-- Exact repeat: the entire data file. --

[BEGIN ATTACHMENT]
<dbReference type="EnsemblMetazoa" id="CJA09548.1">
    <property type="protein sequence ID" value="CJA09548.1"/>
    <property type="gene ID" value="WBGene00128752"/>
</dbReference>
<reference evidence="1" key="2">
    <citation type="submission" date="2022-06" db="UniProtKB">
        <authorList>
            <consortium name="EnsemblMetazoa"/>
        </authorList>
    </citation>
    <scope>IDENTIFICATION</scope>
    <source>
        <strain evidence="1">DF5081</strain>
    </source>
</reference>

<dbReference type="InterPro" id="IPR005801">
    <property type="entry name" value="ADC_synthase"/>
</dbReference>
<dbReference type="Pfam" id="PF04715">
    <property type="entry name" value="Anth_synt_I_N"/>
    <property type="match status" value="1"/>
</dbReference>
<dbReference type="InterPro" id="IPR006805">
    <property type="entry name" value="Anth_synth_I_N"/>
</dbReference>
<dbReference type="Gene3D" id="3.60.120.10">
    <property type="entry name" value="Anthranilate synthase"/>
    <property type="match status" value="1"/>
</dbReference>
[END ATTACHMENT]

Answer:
<dbReference type="EnsemblMetazoa" id="CJA09548.1">
    <property type="protein sequence ID" value="CJA09548.1"/>
    <property type="gene ID" value="WBGene00128752"/>
</dbReference>
<reference evidence="1" key="2">
    <citation type="submission" date="2022-06" db="UniProtKB">
        <authorList>
            <consortium name="EnsemblMetazoa"/>
        </authorList>
    </citation>
    <scope>IDENTIFICATION</scope>
    <source>
        <strain evidence="1">DF5081</strain>
    </source>
</reference>

<dbReference type="InterPro" id="IPR005801">
    <property type="entry name" value="ADC_synthase"/>
</dbReference>
<dbReference type="Pfam" id="PF04715">
    <property type="entry name" value="Anth_synt_I_N"/>
    <property type="match status" value="1"/>
</dbReference>
<dbReference type="InterPro" id="IPR006805">
    <property type="entry name" value="Anth_synth_I_N"/>
</dbReference>
<dbReference type="Gene3D" id="3.60.120.10">
    <property type="entry name" value="Anthranilate synthase"/>
    <property type="match status" value="1"/>
</dbReference>